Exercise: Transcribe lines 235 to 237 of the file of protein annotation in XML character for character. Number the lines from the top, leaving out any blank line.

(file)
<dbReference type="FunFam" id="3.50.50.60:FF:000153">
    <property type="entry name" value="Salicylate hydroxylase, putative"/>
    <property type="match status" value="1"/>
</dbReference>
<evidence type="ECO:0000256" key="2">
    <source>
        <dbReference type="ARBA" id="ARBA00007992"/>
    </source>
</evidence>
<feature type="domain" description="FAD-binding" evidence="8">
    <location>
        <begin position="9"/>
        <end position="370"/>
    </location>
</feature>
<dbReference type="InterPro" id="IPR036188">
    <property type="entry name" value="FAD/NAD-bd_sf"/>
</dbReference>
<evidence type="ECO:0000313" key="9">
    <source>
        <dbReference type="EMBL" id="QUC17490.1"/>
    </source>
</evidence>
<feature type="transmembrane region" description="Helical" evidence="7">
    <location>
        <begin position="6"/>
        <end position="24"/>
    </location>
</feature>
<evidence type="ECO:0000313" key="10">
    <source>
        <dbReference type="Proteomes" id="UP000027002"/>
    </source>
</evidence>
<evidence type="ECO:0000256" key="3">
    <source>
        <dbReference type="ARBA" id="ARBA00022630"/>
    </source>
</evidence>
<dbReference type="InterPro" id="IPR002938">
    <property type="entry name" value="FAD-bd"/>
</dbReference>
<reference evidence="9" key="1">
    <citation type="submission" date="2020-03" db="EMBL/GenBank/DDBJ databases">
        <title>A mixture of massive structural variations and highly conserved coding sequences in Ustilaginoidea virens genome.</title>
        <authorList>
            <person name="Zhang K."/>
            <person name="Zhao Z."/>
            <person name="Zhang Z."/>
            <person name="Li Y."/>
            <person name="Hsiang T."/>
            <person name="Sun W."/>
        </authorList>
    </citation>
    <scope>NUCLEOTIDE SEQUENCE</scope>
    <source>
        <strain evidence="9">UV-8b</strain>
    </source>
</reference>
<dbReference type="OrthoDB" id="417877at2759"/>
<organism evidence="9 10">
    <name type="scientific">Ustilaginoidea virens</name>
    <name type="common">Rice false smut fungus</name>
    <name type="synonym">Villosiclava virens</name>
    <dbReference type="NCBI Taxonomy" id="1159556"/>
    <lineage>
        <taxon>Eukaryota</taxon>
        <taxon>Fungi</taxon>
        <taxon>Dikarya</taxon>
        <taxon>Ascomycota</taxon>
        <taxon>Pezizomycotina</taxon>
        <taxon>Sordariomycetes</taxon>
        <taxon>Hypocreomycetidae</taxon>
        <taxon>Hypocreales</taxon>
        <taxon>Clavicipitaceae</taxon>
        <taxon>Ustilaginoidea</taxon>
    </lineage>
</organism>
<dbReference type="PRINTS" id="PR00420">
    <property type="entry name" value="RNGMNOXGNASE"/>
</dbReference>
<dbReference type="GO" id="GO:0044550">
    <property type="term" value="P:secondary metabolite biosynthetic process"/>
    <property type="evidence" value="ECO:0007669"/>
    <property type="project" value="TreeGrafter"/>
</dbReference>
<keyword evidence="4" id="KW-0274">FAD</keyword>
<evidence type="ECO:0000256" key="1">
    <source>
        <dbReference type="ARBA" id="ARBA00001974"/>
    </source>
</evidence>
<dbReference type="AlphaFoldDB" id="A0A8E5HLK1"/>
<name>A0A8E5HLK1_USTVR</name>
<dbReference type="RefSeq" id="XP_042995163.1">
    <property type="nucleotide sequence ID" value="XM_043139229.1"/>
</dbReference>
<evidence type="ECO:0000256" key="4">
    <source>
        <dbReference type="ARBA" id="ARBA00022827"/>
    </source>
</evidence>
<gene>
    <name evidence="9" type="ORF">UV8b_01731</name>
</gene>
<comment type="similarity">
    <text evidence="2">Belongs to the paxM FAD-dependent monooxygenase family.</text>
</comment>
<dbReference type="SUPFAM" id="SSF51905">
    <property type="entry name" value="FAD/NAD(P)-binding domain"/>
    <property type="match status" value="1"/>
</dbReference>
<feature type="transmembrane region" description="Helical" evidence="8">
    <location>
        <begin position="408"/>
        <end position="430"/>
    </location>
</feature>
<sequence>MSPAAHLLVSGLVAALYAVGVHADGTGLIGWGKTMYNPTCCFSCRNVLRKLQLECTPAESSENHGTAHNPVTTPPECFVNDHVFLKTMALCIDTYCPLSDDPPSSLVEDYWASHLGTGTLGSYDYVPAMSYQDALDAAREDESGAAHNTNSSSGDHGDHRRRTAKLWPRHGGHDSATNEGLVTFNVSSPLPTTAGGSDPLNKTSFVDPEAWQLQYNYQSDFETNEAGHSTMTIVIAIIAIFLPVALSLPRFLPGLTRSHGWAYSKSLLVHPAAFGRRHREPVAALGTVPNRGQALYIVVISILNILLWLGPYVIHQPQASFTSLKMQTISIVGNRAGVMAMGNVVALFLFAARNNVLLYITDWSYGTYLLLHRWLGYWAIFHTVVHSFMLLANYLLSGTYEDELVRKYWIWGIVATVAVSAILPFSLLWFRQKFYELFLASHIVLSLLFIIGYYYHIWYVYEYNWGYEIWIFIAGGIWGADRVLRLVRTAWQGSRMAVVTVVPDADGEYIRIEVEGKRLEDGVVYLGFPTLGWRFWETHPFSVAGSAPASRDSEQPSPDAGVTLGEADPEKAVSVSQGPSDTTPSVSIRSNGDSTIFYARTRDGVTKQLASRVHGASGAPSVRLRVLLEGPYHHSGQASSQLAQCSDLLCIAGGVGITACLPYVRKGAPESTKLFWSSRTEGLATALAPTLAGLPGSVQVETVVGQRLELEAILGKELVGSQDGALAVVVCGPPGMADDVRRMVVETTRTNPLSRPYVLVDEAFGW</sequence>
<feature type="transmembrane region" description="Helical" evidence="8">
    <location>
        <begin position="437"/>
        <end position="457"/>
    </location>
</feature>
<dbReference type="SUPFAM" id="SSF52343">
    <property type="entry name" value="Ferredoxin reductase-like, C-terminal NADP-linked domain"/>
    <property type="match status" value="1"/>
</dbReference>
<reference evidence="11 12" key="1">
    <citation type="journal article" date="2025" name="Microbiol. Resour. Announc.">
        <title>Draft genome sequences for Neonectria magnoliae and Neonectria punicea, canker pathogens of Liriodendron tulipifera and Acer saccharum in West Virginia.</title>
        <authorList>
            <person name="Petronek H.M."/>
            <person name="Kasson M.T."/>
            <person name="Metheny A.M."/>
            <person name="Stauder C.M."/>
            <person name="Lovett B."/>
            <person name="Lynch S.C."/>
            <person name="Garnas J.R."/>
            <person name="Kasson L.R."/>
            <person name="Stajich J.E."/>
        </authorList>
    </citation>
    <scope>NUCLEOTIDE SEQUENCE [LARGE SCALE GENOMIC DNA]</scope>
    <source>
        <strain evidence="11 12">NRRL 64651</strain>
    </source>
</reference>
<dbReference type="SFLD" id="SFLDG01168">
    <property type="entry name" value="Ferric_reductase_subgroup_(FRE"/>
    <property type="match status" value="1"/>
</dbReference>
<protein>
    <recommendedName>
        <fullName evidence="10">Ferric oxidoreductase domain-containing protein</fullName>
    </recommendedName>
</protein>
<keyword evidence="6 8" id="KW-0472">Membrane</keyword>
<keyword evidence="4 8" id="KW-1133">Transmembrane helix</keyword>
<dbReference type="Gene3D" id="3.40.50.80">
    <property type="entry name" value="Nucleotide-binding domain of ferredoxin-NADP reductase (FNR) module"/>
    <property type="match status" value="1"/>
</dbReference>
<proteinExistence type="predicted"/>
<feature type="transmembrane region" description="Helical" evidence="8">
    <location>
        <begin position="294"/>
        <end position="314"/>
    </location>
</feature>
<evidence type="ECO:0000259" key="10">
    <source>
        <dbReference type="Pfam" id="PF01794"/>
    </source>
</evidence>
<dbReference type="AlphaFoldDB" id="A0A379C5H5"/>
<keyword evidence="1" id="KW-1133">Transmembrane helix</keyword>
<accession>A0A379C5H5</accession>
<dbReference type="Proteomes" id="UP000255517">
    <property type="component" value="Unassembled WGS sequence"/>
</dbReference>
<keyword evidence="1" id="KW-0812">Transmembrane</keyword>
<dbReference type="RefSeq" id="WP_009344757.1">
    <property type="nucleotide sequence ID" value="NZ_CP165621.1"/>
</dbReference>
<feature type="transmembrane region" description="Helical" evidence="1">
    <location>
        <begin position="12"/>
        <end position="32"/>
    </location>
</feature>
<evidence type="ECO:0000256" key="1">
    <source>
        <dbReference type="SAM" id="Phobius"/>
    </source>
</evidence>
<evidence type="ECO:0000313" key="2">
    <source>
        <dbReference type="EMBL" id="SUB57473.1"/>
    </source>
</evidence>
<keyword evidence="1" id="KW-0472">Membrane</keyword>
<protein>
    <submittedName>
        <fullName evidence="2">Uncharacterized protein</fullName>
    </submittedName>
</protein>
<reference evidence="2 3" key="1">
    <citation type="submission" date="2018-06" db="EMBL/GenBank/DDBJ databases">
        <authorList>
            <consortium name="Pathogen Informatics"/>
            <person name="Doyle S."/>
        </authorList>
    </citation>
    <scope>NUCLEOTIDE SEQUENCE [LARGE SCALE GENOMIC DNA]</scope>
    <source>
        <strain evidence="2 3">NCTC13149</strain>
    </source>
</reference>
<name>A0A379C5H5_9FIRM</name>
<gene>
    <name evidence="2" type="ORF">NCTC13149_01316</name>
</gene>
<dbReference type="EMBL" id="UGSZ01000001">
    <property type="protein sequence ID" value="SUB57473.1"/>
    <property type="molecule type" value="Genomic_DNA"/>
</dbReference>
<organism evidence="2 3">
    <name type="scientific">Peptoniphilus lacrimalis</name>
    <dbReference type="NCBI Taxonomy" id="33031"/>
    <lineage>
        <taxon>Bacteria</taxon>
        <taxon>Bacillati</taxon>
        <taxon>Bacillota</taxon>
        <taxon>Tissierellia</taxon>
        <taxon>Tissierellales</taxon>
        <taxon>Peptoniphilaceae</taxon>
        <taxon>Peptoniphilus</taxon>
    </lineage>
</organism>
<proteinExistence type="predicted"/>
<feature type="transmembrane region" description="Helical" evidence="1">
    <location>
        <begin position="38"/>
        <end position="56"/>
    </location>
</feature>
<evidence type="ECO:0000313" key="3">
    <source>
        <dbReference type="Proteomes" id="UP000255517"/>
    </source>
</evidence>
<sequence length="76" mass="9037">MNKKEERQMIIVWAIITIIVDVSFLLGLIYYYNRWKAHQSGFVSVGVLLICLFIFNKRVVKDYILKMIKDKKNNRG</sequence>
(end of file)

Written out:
        <taxon>Bacillota</taxon>
        <taxon>Tissierellia</taxon>
        <taxon>Tissierellales</taxon>